This topic describes some of the issues surrounding the use of graphics hardware to improve graphics performance. It also provides a summary of the components that device creators need to adapt to take advantage of graphics hardware.
Graphics acceleration hardware
A graphics accelerator or Graphics Processing Unit (GPU) is a dedicated hardware processor that works in parallel with the main processor (CPU). By relieving the CPU of highly intensive graphics processing, a GPU makes it is possible to achieve sophisticated screen displays (such as video, animated graphics and 3D games) without compromising other aspects of performance.
Animation involves transferring and manipulating large amounts of data (stored as bitmaps or instructions) from one area of memory and putting them into another (the screen buffer). Frame rates may be between 10 and 30 frames per second (depending on requirements and sources).
Manufacturers of smartphones face the complexity of displaying on the screen a mixture of different types of content, such as streaming video, the camera viewfinder and regular UI elements with animated icons. These different types of content come from different places—such as multimedia sources (streaming video), camera hardware, the Window Server and EGL (3D and vector graphics). The different types of content are displayed in different areas of the screen and are updated by different processes. The graphics system must be capable not only of creating sophisticated graphical output from each source simultaneously but also of composing (compositing) them at up to 30 frames per second. For an introduction to how ScreenPlay handles this challenge, see Graphics Composition .
GPUs work best when they do so uninterrupted. They usually have a 'long processing pipe' (a lot of data cached in memory) and flushing it or allowing it to empty reduces effectiveness. This can be avoided by avoiding the following:
Context switching . The working data (such as color information, vertex positions, transformations and textures) is known as the context . If more than one application wants to use the processor at the same time, the processor must swap between them. This involves the processor saving the context from one application, flushing its buffers, and loading the context from the next. Context switching is time consuming and disruptive.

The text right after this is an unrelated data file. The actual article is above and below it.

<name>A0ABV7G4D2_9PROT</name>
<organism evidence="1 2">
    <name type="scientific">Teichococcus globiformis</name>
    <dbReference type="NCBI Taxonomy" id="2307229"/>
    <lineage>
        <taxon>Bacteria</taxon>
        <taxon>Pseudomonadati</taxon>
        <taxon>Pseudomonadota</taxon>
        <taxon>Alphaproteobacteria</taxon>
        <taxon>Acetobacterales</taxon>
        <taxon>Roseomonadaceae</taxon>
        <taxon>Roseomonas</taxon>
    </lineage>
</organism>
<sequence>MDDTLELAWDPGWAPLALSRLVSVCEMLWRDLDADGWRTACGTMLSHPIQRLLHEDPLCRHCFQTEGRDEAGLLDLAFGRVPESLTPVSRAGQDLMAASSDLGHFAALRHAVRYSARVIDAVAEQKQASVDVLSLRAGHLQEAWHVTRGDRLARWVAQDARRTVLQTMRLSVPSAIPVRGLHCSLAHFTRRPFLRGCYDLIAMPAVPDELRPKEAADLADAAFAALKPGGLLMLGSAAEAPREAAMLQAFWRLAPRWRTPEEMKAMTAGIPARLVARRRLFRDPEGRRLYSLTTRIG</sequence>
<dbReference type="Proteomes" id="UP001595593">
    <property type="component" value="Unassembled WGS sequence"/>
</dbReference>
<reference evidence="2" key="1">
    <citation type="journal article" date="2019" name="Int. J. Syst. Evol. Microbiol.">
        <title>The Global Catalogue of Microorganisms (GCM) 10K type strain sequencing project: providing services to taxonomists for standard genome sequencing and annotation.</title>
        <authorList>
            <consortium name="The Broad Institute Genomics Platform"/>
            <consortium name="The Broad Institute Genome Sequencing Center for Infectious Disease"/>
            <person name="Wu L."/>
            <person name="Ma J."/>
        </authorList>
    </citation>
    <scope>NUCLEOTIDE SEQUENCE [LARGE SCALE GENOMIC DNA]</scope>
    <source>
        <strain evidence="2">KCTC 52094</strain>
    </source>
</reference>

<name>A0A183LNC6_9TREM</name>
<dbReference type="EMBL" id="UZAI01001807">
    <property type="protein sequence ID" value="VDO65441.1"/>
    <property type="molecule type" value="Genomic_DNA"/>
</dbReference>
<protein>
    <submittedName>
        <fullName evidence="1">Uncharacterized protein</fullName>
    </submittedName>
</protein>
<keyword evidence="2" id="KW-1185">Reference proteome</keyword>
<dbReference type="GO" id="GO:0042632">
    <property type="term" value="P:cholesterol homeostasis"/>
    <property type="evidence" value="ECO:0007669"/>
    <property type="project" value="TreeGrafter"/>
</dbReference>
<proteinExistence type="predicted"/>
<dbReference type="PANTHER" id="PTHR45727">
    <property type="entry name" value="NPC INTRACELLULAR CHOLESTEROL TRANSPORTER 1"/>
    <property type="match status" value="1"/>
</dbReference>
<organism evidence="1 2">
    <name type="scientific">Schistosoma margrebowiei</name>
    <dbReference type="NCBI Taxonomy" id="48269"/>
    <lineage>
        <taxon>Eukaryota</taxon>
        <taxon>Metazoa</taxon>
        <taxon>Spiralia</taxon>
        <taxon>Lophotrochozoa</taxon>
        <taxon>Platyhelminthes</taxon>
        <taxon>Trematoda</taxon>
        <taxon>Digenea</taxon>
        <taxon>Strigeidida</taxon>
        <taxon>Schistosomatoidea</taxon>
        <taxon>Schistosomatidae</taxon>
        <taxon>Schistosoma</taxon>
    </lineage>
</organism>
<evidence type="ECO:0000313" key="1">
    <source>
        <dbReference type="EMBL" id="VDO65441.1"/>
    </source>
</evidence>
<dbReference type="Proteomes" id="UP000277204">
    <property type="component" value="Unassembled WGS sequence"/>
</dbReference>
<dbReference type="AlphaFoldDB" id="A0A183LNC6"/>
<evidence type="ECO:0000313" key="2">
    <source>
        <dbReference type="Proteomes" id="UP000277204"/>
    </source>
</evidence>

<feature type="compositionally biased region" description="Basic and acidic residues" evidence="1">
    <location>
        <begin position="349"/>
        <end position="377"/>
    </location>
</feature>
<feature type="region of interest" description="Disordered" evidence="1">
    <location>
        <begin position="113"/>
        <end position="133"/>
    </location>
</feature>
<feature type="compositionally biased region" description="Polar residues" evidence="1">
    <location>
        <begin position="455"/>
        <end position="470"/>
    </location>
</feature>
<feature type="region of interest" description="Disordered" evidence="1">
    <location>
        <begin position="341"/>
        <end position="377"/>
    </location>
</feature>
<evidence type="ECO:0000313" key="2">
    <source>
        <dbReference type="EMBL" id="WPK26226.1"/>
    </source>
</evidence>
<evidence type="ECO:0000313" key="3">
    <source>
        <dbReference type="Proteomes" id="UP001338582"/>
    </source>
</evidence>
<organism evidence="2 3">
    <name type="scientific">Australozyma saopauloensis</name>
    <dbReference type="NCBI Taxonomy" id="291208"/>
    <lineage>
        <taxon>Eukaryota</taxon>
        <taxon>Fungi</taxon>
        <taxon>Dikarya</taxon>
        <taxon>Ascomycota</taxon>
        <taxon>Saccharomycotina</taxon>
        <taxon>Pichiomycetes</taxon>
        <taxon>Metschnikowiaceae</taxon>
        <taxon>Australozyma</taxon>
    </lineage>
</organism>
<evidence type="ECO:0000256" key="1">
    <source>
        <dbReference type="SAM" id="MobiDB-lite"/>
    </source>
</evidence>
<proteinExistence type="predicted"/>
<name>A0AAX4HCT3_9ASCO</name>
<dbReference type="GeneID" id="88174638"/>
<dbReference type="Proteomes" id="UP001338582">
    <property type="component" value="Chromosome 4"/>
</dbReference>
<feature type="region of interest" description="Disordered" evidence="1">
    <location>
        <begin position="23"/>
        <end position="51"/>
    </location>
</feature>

Copying and reformatting data . Changing the format and copying pixel data involves time and memory. If the GPU and CPU cannot share memory and data formats, much time, processing power and memory is required to copy and convert data.
ScreenPlay avoids context switching and reformatting and copying data wherever possible.
The combination of hardware acceleration, animation and composition would be a substantial challenge in a fixed, dedicated hardware architecture. The Symbian platform, however, is designed to operate on a variety of hardware architectures, only some of which are capable of graphics acceleration and processing. The Symbian graphics subsystem can be customized to take advantage of a variety graphics processing hardware. Customization is via 'back end' components which do not affect the public API.
Here we provide information about which graphics components device creators can adapt or replace. Components that can be adapted or replaced to suit the hardware are generally called adaptations . Adaptable and replaceable components that do not depend on the hardware are called customizations and are indicated by an asterisk (*) in the following table.
|OpenGLES Implementation||OpenGLES Implementation|
|OpenVG Implementation||OpenVG Implementation|
|EGL Implementation||EGL Implementation|
|Screen Driver||Screen Driver|
|Extended Bitmap Rasterizer Plug-in||Extended Bitmap Rasterizer Plug-in|
|Graphics Resource Adaptation|
|OpenWF Composition Engine|
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